THE 1,266 airmen who died flying from Middleton St George were remembered yesterday in a ceremony attended by a 100-year-old engine mechanic who had waved many of them off.

All across the region, town centres and places of work fell silent at 11am to remember those who have lost their lives in conflicts, but none of the ceremonies was more poignant than that at Teesside Airport where Norman Bell, walking without a stick despite his age, laid at wreath near the Mynarski statue.

The ceremony also included the unveiling of a plaque to one of the airmen who was lost over Berlin in 1944, and the interment of the ashes of the last member of the Women’s Auxiliary Air Force who served at the airfield during the war.

Leading Aircraftsman Bell is a direct connection to those days. A grammar school lad from Liverpool – “one month I was reading classics at school and the next I was sprawling on top of a Rolls Royce Merlin engine thinking ‘how did this happen’,” he said – he arrived at RAF Middleton St George in early 1941, just as the airfield was getting up and running.

“The first night we stopped off at the airfield at Croft, and it was hellish,” recalled Mr Bell who re-visited the airfield from his Liverpool home for the first time this summer. “There was nothing there, just snow on the ground which we melted to make a cup of tea. Next day we came here, and there were brick buildings and comfortable beds and I thought it was heaven.

“This is where the war started for me. When I got here, young men were flying out and getting killed.”

As an engine fitter working in the hangars for nearly two years, he didn’t get to know the airmen, although he was intimately acquainted with their planes – the Whitley bombers in his first weeks and then the arrival of the first of the new Halifaxes. He helped Middleton St George (MSG) contribute to the thousand bomber raids on German cities in the summer of 1942, before moving to work on marine engines which took him out to India and Hong Kong.

“We weren’t told how many aircraft had been shot down or how many men had been killed,” said Mr Bell, who resumed his study of classics at university after the war and then became a secondary teacher. “It was a shock to me to read after the war that hundreds of young men had been killed when I was here.”

A plaque dedicated to one of those who died, Flt-Sgt Frank Reilly, was unveiled at the ceremony. He was from a large Irish family and was sent to join the Canadian squadron which was based at Middleton St George for the war’s latter years.

His family visited during the summer and met Geoff Hill, chairman of the Memorial Association which arranged yesterday’s ceremony.

Geoff helped them discover how Frank was in Halifax JP119 which left MSG at 11.35pm on January 28, 1944. It was one of 677 bombers sent to attack industrial Berlin. They flew in two streams, at 23,500ft and 18,000ft.

At 3.20am, as JP119 was approaching its target, it was hit by a German Junkers fighter. It was damaged so badly that it began to fall, but it dropped into the lower stream of British bombers where it catastrophically hit a Lancaster. Because of the second impact, none of the eight Halifax crew members could bale out and so all died, including Frank, but two of the Lancaster’s crew survived and were taken prisoner.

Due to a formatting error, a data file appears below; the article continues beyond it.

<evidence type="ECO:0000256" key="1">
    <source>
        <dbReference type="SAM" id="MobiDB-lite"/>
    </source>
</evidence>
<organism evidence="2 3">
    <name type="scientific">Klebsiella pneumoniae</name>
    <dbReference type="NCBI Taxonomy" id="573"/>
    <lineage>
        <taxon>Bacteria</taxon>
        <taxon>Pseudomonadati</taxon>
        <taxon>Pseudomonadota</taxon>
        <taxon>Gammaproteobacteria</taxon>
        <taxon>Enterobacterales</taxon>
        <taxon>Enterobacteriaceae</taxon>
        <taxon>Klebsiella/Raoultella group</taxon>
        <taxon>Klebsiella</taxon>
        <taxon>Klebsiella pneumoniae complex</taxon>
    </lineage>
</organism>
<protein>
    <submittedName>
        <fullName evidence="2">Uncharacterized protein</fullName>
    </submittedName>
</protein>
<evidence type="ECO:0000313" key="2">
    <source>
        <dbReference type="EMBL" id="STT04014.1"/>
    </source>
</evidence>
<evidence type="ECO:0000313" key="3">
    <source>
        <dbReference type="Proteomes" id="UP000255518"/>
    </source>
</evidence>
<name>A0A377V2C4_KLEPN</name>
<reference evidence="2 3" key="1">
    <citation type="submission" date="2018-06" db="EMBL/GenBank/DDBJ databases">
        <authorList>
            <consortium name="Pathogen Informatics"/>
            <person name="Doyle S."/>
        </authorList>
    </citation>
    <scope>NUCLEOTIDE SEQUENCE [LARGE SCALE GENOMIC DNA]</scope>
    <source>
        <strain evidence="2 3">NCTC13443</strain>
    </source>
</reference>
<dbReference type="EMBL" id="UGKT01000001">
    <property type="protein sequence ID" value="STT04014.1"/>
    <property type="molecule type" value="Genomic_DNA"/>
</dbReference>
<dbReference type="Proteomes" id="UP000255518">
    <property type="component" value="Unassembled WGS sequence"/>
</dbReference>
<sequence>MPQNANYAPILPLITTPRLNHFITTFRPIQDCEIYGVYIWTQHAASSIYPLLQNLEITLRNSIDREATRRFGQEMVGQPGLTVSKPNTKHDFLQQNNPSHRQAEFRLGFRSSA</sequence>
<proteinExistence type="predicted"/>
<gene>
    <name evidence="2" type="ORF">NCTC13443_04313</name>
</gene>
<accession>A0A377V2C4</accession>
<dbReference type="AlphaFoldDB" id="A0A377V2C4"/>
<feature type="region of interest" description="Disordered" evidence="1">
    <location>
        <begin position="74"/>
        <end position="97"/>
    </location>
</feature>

“His family asked if we could make a plaque, and so it was nice and very appropriate that we could remember him and all the other airmen today,” said Mr Hill.

The Memorial Association, which preserves the airfield’s history, has been running for 40 years and yesterday it remembered two of its stalwarts, Ena and Andy Bullement.

Ena was born in Barmpton Lane, Darlington, and joined the WAAF when she was 17. One of her jobs was to send details to Bletchley Park of the planes that MSG was contributing to the raids – the numbers changed by the minute depending on how successful groundcrew like Norman Bell were in getting planes airworthy. Her original cypher messages are in the Memorial Association’s collection.

Ena was the last surviving WAAF who served in the war at MSG when she died in June, aged 94, in Northallerton, and her ashes were interred in the memorial garden along with those of her second husband, who had been in the RAF.

“It was such a big part of their lives,” said her son, Anthony Stephenson of Ingleby Barwick. “They’d been organising reunions since the 1980s, and travelled over to Canada.”

Ena used to say how she saw the planes leave MSG on a raid and how sad she felt knowing some wouldn’t be coming back.

Her ashes were placed in the garden at the feet of the statue which The Northern Echo helped create in 2005 in memory of the heroism of the Canadian airman Andrew Mynarski and all of the other airman who didn’t come back. It is outside the former officers’ mess.

Yesterday, the sparkling autumn sunshine caught the golden leaves of a sycamore tree as they gently fell, like silent tears, so that by the end of the service they had carpeted the neatly cut grass of the memorial garden.

Elsewhere in the region, hundreds of Barnard Castle School children and staff paraded in memory of more than 200 Old Barnardians who didn’t come home from war.

The name of each former student was read out in front of the whole school in a moving ceremony officiated by the Vicar of St Mary’s Parish Church Canon Alec Harding.

In Darlington, Mayor Cyndi Hughes led the ceremony on High Row, in the town centre, attended by councillors, war veterans and passersby.

Schools around the town also paid their respects with silences and special poppy displays handmade by pupils.

And more than 40 veterans from a host of different regiments took part in Bishop Auckland College’s Armistice Day service.

Mike Donne, President of the County Durham branch of Armed Forces charity the Soldiers, Sailors, Airmen and Families Association (SSAFA), presented the Act of Remembrance at the college’s main Woodhouse Lane campus.